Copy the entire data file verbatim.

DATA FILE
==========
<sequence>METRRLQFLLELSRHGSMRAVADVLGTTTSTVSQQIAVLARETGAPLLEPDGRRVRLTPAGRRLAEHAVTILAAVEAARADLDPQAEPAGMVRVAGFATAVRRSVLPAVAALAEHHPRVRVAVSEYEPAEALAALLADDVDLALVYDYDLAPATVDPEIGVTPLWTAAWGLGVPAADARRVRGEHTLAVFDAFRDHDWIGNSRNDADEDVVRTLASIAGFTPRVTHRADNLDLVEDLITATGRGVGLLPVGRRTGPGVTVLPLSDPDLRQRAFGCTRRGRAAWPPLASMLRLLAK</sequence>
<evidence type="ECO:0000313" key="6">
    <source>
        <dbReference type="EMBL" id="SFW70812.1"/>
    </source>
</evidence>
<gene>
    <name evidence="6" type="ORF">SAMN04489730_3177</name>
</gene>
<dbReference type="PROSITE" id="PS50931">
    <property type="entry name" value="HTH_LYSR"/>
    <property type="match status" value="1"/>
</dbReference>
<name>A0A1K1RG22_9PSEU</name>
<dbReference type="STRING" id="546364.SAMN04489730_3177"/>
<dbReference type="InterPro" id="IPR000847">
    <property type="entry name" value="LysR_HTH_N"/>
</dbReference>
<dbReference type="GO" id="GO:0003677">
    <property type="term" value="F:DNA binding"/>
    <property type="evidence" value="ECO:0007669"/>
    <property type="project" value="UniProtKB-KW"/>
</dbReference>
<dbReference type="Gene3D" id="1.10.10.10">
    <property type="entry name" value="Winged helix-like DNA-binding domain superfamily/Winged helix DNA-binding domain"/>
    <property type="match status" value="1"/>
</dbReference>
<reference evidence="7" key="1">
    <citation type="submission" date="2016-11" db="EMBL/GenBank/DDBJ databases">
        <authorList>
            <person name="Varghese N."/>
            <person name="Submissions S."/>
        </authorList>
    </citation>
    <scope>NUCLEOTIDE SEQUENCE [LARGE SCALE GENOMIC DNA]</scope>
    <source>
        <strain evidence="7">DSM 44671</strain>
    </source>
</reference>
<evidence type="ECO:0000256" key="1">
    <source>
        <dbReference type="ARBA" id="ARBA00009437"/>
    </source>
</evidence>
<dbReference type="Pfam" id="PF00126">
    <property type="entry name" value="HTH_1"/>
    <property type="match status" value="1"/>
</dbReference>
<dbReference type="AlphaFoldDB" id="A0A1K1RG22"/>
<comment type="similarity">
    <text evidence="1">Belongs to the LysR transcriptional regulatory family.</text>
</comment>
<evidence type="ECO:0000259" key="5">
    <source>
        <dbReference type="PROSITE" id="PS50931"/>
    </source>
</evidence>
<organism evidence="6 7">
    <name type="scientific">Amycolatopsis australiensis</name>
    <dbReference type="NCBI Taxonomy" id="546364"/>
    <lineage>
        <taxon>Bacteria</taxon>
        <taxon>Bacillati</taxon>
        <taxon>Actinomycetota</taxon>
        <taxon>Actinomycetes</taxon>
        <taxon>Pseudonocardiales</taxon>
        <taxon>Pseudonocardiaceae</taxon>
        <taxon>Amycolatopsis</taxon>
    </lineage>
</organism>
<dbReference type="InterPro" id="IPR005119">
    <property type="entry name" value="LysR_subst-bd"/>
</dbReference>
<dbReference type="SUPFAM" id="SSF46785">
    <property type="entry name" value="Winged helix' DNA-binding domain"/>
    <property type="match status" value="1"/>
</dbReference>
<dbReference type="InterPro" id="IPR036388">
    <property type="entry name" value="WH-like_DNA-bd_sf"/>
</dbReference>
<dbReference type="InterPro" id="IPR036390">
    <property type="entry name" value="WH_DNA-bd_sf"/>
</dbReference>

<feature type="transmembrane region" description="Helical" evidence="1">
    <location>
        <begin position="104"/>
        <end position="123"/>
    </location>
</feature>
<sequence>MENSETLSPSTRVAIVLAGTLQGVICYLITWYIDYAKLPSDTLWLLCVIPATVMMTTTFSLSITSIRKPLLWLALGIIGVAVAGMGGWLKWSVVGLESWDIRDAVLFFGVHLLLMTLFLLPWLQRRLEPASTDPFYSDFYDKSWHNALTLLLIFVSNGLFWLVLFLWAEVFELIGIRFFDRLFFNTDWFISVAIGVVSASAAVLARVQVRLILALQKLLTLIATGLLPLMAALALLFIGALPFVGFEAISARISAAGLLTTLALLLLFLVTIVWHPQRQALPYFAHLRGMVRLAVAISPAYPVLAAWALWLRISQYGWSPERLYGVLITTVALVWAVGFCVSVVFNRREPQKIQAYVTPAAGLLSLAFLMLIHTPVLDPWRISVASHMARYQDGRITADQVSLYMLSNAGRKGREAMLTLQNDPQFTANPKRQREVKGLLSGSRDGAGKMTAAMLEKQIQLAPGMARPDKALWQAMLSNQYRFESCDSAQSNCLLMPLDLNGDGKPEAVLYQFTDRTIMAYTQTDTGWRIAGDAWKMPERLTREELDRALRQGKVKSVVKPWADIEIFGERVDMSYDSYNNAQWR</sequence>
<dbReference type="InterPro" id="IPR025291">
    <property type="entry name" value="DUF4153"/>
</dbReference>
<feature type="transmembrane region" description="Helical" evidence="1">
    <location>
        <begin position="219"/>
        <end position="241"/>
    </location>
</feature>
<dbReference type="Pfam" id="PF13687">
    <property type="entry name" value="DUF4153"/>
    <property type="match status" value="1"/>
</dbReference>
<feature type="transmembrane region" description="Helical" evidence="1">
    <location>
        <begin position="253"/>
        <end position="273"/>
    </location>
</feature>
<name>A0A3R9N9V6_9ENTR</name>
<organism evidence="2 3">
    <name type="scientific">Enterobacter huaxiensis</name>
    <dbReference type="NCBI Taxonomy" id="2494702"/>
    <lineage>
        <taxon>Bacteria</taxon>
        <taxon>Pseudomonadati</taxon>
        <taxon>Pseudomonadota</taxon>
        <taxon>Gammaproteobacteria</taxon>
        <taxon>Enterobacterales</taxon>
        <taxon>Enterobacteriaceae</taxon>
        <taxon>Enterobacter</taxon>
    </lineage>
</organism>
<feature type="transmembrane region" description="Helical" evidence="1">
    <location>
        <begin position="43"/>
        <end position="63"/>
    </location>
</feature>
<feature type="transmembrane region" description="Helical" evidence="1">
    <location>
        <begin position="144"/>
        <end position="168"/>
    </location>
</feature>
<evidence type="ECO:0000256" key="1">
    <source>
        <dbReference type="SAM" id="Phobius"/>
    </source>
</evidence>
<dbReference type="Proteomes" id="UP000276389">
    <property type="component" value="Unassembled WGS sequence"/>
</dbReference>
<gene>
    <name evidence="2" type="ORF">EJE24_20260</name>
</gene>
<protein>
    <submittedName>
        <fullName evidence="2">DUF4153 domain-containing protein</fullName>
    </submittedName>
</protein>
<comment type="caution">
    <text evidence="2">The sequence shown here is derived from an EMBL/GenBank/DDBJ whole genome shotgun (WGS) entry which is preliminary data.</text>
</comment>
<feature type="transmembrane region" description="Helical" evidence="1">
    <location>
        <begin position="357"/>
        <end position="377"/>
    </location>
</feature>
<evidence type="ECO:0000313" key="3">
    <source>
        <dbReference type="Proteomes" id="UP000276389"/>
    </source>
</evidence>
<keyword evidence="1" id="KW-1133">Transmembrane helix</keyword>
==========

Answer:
<sequence>METRRLQFLLELSRHGSMRAVADVLGTTTSTVSQQIAVLARETGAPLLEPDGRRVRLTPAGRRLAEHAVTILAAVEAARADLDPQAEPAGMVRVAGFATAVRRSVLPAVAALAEHHPRVRVAVSEYEPAEALAALLADDVDLALVYDYDLAPATVDPEIGVTPLWTAAWGLGVPAADARRVRGEHTLAVFDAFRDHDWIGNSRNDADEDVVRTLASIAGFTPRVTHRADNLDLVEDLITATGRGVGLLPVGRRTGPGVTVLPLSDPDLRQRAFGCTRRGRAAWPPLASMLRLLAK</sequence>
<evidence type="ECO:0000313" key="6">
    <source>
        <dbReference type="EMBL" id="SFW70812.1"/>
    </source>
</evidence>
<gene>
    <name evidence="6" type="ORF">SAMN04489730_3177</name>
</gene>
<dbReference type="PROSITE" id="PS50931">
    <property type="entry name" value="HTH_LYSR"/>
    <property type="match status" value="1"/>
</dbReference>
<name>A0A1K1RG22_9PSEU</name>
<dbReference type="STRING" id="546364.SAMN04489730_3177"/>
<dbReference type="InterPro" id="IPR000847">
    <property type="entry name" value="LysR_HTH_N"/>
</dbReference>
<dbReference type="GO" id="GO:0003677">
    <property type="term" value="F:DNA binding"/>
    <property type="evidence" value="ECO:0007669"/>
    <property type="project" value="UniProtKB-KW"/>
</dbReference>
<dbReference type="Gene3D" id="1.10.10.10">
    <property type="entry name" value="Winged helix-like DNA-binding domain superfamily/Winged helix DNA-binding domain"/>
    <property type="match status" value="1"/>
</dbReference>
<reference evidence="7" key="1">
    <citation type="submission" date="2016-11" db="EMBL/GenBank/DDBJ databases">
        <authorList>
            <person name="Varghese N."/>
            <person name="Submissions S."/>
        </authorList>
    </citation>
    <scope>NUCLEOTIDE SEQUENCE [LARGE SCALE GENOMIC DNA]</scope>
    <source>
        <strain evidence="7">DSM 44671</strain>
    </source>
</reference>
<evidence type="ECO:0000256" key="1">
    <source>
        <dbReference type="ARBA" id="ARBA00009437"/>
    </source>
</evidence>
<dbReference type="Pfam" id="PF00126">
    <property type="entry name" value="HTH_1"/>
    <property type="match status" value="1"/>
</dbReference>
<dbReference type="AlphaFoldDB" id="A0A1K1RG22"/>
<comment type="similarity">
    <text evidence="1">Belongs to the LysR transcriptional regulatory family.</text>
</comment>
<evidence type="ECO:0000259" key="5">
    <source>
        <dbReference type="PROSITE" id="PS50931"/>
    </source>
</evidence>
<organism evidence="6 7">
    <name type="scientific">Amycolatopsis australiensis</name>
    <dbReference type="NCBI Taxonomy" id="546364"/>
    <lineage>
        <taxon>Bacteria</taxon>
        <taxon>Bacillati</taxon>
        <taxon>Actinomycetota</taxon>
        <taxon>Actinomycetes</taxon>
        <taxon>Pseudonocardiales</taxon>
        <taxon>Pseudonocardiaceae</taxon>
        <taxon>Amycolatopsis</taxon>
    </lineage>
</organism>
<dbReference type="InterPro" id="IPR005119">
    <property type="entry name" value="LysR_subst-bd"/>
</dbReference>
<dbReference type="SUPFAM" id="SSF46785">
    <property type="entry name" value="Winged helix' DNA-binding domain"/>
    <property type="match status" value="1"/>
</dbReference>
<dbReference type="InterPro" id="IPR036388">
    <property type="entry name" value="WH-like_DNA-bd_sf"/>
</dbReference>
<dbReference type="InterPro" id="IPR036390">
    <property type="entry name" value="WH_DNA-bd_sf"/>
</dbReference>

<feature type="transmembrane region" description="Helical" evidence="1">
    <location>
        <begin position="104"/>
        <end position="123"/>
    </location>
</feature>
<sequence>MENSETLSPSTRVAIVLAGTLQGVICYLITWYIDYAKLPSDTLWLLCVIPATVMMTTTFSLSITSIRKPLLWLALGIIGVAVAGMGGWLKWSVVGLESWDIRDAVLFFGVHLLLMTLFLLPWLQRRLEPASTDPFYSDFYDKSWHNALTLLLIFVSNGLFWLVLFLWAEVFELIGIRFFDRLFFNTDWFISVAIGVVSASAAVLARVQVRLILALQKLLTLIATGLLPLMAALALLFIGALPFVGFEAISARISAAGLLTTLALLLLFLVTIVWHPQRQALPYFAHLRGMVRLAVAISPAYPVLAAWALWLRISQYGWSPERLYGVLITTVALVWAVGFCVSVVFNRREPQKIQAYVTPAAGLLSLAFLMLIHTPVLDPWRISVASHMARYQDGRITADQVSLYMLSNAGRKGREAMLTLQNDPQFTANPKRQREVKGLLSGSRDGAGKMTAAMLEKQIQLAPGMARPDKALWQAMLSNQYRFESCDSAQSNCLLMPLDLNGDGKPEAVLYQFTDRTIMAYTQTDTGWRIAGDAWKMPERLTREELDRALRQGKVKSVVKPWADIEIFGERVDMSYDSYNNAQWR</sequence>
<dbReference type="InterPro" id="IPR025291">
    <property type="entry name" value="DUF4153"/>
</dbReference>
<feature type="transmembrane region" description="Helical" evidence="1">
    <location>
        <begin position="219"/>
        <end position="241"/>
    </location>
</feature>
<dbReference type="Pfam" id="PF13687">
    <property type="entry name" value="DUF4153"/>
    <property type="match status" value="1"/>
</dbReference>
<feature type="transmembrane region" description="Helical" evidence="1">
    <location>
        <begin position="253"/>
        <end position="273"/>
    </location>
</feature>
<name>A0A3R9N9V6_9ENTR</name>
<organism evidence="2 3">
    <name type="scientific">Enterobacter huaxiensis</name>
    <dbReference type="NCBI Taxonomy" id="2494702"/>
    <lineage>
        <taxon>Bacteria</taxon>
        <taxon>Pseudomonadati</taxon>
        <taxon>Pseudomonadota</taxon>
        <taxon>Gammaproteobacteria</taxon>
        <taxon>Enterobacterales</taxon>
        <taxon>Enterobacteriaceae</taxon>
        <taxon>Enterobacter</taxon>
    </lineage>
</organism>
<feature type="transmembrane region" description="Helical" evidence="1">
    <location>
        <begin position="43"/>
        <end position="63"/>
    </location>
</feature>
<feature type="transmembrane region" description="Helical" evidence="1">
    <location>
        <begin position="144"/>
        <end position="168"/>
    </location>
</feature>
<evidence type="ECO:0000256" key="1">
    <source>
        <dbReference type="SAM" id="Phobius"/>
    </source>
</evidence>
<dbReference type="Proteomes" id="UP000276389">
    <property type="component" value="Unassembled WGS sequence"/>
</dbReference>
<gene>
    <name evidence="2" type="ORF">EJE24_20260</name>
</gene>
<protein>
    <submittedName>
        <fullName evidence="2">DUF4153 domain-containing protein</fullName>
    </submittedName>
</protein>
<comment type="caution">
    <text evidence="2">The sequence shown here is derived from an EMBL/GenBank/DDBJ whole genome shotgun (WGS) entry which is preliminary data.</text>
</comment>
<feature type="transmembrane region" description="Helical" evidence="1">
    <location>
        <begin position="357"/>
        <end position="377"/>
    </location>
</feature>
<evidence type="ECO:0000313" key="3">
    <source>
        <dbReference type="Proteomes" id="UP000276389"/>
    </source>
</evidence>
<keyword evidence="1" id="KW-1133">Transmembrane helix</keyword>